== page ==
I’ve been a fan of Apple’s iPad from the moment Steve Jobs introduced it last January. The idea of extending the screen size of my iPod Touch made sense to me for reading eBooks and magazines, browsing the web, email triage and playing games. I, like a lot of observers 11 months ago, found the iPad a fantastic content consumption device but were not convinced the iPad could act as a laptop replacement.
And now, nearly a year later, I have yet to purchase an iPad. Unlike millions of other early adopters, I just couldn’t justify the $500+ required for a device that fits somewhere between my smartphone and Macbook Pro. But there are others who are using their iPad’s for business — in some cases as a laptop replacement — which might change my mind.
Twin Cities journalist and blogger Julio Ojeda-Zapata brings the stories of these trailblazers to light in his new book, iPad Means Business. In short, easily digestible chunks the author makes a case for the iPad as more than just a gadget and mostly succeeds. But it’s not without issues as early adopters complain about the shortcomings of the device such as the lack of multi-tasking and printing support. Nearly all of these issues have been satisfied via recent software updates with the only remaining popular feature of an integrated camera likely to be added in the next hardware revision expected sometime early next year.
So can an iPad really replace a laptop for business users?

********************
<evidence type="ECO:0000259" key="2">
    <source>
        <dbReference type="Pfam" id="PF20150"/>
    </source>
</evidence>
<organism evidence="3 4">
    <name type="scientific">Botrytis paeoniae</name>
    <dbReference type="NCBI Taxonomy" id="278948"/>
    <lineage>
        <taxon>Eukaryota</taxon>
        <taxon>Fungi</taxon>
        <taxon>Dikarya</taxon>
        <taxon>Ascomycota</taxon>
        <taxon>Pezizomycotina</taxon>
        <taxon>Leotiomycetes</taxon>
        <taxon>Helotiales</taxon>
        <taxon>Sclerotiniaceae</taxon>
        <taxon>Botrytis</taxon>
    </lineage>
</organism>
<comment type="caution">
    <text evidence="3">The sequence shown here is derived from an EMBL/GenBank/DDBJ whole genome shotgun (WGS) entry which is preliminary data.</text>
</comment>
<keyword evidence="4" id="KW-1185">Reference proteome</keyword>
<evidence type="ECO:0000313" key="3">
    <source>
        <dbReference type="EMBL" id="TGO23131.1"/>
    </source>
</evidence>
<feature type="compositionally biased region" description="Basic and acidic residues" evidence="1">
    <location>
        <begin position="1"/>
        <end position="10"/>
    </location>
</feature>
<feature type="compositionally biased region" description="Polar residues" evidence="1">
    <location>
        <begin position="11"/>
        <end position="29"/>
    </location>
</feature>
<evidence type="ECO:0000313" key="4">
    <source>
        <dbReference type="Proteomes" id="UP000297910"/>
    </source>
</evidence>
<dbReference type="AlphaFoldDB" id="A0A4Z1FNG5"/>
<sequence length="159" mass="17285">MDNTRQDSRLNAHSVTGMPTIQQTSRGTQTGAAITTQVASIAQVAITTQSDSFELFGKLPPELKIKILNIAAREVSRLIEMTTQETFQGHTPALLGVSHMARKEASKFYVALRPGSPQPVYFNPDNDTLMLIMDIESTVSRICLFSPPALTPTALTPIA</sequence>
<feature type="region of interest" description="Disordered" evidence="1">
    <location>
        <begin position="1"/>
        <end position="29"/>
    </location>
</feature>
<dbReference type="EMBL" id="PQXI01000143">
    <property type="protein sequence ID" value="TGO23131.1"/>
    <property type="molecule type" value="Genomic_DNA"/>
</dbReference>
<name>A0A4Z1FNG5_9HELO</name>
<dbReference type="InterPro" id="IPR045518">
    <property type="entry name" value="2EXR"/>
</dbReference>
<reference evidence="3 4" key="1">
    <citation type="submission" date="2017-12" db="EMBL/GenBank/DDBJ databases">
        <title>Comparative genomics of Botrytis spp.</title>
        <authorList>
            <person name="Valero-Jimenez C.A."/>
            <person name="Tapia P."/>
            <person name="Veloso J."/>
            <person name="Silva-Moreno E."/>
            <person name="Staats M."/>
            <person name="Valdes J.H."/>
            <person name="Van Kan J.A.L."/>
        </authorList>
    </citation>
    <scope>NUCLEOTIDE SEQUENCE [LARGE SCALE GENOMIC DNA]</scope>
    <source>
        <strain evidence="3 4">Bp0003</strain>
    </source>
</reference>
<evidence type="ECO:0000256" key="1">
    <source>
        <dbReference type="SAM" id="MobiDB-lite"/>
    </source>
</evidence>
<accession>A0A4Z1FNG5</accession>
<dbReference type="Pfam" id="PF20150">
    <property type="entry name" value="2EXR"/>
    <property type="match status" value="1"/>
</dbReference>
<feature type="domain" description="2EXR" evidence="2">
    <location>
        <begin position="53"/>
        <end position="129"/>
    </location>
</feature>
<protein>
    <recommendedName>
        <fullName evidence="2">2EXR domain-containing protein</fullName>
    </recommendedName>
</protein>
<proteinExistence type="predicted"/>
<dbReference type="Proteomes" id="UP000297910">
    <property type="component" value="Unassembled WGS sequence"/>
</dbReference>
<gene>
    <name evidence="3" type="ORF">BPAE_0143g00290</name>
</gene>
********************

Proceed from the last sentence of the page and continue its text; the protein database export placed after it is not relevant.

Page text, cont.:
Like a lot of things these days the answer is complicated. For some users, such as photographer and author Scott Bourne, the iPad plays a new role as a digital photo portfolio giving customers a more visceral experience with his work than something like a digital photo frame. Real estate professionals are also finding new and innovative ways to augment their workflow with the iPad replacing a lot of paper. Stories like these really make a compelling case for the iPad as a business tool.
But instead of concentrating on these compelling stories, the book offers a broad overview of user experiences. And they are not always a success as users try to replace laptops with something that just doesn’t have all of the pieces yet. I think this will change next year as the platform is improved and software developers more fully exploit this new category of device. Applications hinted about in the book will be fully realized and make for some interesting reading if there is a second edition or update. But as it stands, iPad Means Business is required reading for anyone looking to learn more about how to get real work done on an iPad.
My favorite part of the book is near the end when Julio takes two iPad’s on a business trip in place of his Macbook. In detail he tells how well the iPad fared for his tasks but also presents all of the iPad’s shortcomings. Anyone contemplating replacing their laptop with an iPad for travel should read this chapter.
The bottom line for me is that iPad means business for some people but not for everyone. By this time next year, however, I think the iPad might be a vital business tool for most people. For the rest of us, a combination of 11-inch Macbook Air and iPad could just replace that Macbook Pro upgrade.
Buy the book here.
Disclosure: Julio provided a free electronic version of iPad Means Business for review and discussion on tomorrow’s Minnov8 podcast.